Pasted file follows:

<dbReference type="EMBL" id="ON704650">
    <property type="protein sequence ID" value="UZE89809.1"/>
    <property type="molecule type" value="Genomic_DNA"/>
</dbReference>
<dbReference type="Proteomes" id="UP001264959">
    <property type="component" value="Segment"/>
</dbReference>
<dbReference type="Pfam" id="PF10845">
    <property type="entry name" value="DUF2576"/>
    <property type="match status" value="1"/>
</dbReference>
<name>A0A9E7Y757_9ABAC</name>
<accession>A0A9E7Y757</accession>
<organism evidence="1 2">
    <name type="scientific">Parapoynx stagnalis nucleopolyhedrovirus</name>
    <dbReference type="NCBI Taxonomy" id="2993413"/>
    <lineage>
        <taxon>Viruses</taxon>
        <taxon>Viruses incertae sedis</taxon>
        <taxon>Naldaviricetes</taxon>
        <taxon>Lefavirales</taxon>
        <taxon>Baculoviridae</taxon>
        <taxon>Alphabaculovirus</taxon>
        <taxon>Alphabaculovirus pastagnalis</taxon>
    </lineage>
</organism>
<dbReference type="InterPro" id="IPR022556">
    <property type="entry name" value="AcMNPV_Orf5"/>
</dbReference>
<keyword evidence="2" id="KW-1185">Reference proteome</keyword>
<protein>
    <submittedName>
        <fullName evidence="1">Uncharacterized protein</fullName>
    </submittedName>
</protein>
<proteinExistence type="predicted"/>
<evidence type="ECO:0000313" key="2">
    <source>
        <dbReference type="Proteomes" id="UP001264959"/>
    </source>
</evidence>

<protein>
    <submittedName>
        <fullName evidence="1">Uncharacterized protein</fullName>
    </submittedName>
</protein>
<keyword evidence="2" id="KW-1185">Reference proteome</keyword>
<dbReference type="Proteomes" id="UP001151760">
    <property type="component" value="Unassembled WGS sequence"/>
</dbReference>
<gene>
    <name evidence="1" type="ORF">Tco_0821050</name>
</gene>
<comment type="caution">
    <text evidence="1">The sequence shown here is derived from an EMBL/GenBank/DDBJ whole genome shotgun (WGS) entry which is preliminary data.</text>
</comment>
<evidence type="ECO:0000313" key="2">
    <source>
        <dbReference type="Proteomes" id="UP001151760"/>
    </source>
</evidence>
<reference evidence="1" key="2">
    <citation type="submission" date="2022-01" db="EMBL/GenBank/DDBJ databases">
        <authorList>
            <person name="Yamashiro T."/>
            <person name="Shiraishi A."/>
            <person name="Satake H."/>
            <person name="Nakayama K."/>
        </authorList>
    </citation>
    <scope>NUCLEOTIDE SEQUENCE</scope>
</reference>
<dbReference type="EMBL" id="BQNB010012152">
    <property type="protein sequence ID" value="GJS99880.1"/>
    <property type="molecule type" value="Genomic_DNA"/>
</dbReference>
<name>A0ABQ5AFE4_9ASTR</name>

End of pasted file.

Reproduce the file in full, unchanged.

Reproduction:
<dbReference type="EMBL" id="ON704650">
    <property type="protein sequence ID" value="UZE89809.1"/>
    <property type="molecule type" value="Genomic_DNA"/>
</dbReference>
<dbReference type="Proteomes" id="UP001264959">
    <property type="component" value="Segment"/>
</dbReference>
<dbReference type="Pfam" id="PF10845">
    <property type="entry name" value="DUF2576"/>
    <property type="match status" value="1"/>
</dbReference>
<name>A0A9E7Y757_9ABAC</name>
<accession>A0A9E7Y757</accession>
<organism evidence="1 2">
    <name type="scientific">Parapoynx stagnalis nucleopolyhedrovirus</name>
    <dbReference type="NCBI Taxonomy" id="2993413"/>
    <lineage>
        <taxon>Viruses</taxon>
        <taxon>Viruses incertae sedis</taxon>
        <taxon>Naldaviricetes</taxon>
        <taxon>Lefavirales</taxon>
        <taxon>Baculoviridae</taxon>
        <taxon>Alphabaculovirus</taxon>
        <taxon>Alphabaculovirus pastagnalis</taxon>
    </lineage>
</organism>
<dbReference type="InterPro" id="IPR022556">
    <property type="entry name" value="AcMNPV_Orf5"/>
</dbReference>
<keyword evidence="2" id="KW-1185">Reference proteome</keyword>
<protein>
    <submittedName>
        <fullName evidence="1">Uncharacterized protein</fullName>
    </submittedName>
</protein>
<proteinExistence type="predicted"/>
<evidence type="ECO:0000313" key="2">
    <source>
        <dbReference type="Proteomes" id="UP001264959"/>
    </source>
</evidence>

<protein>
    <submittedName>
        <fullName evidence="1">Uncharacterized protein</fullName>
    </submittedName>
</protein>
<keyword evidence="2" id="KW-1185">Reference proteome</keyword>
<dbReference type="Proteomes" id="UP001151760">
    <property type="component" value="Unassembled WGS sequence"/>
</dbReference>
<gene>
    <name evidence="1" type="ORF">Tco_0821050</name>
</gene>
<comment type="caution">
    <text evidence="1">The sequence shown here is derived from an EMBL/GenBank/DDBJ whole genome shotgun (WGS) entry which is preliminary data.</text>
</comment>
<evidence type="ECO:0000313" key="2">
    <source>
        <dbReference type="Proteomes" id="UP001151760"/>
    </source>
</evidence>
<reference evidence="1" key="2">
    <citation type="submission" date="2022-01" db="EMBL/GenBank/DDBJ databases">
        <authorList>
            <person name="Yamashiro T."/>
            <person name="Shiraishi A."/>
            <person name="Satake H."/>
            <person name="Nakayama K."/>
        </authorList>
    </citation>
    <scope>NUCLEOTIDE SEQUENCE</scope>
</reference>
<dbReference type="EMBL" id="BQNB010012152">
    <property type="protein sequence ID" value="GJS99880.1"/>
    <property type="molecule type" value="Genomic_DNA"/>
</dbReference>
<name>A0ABQ5AFE4_9ASTR</name>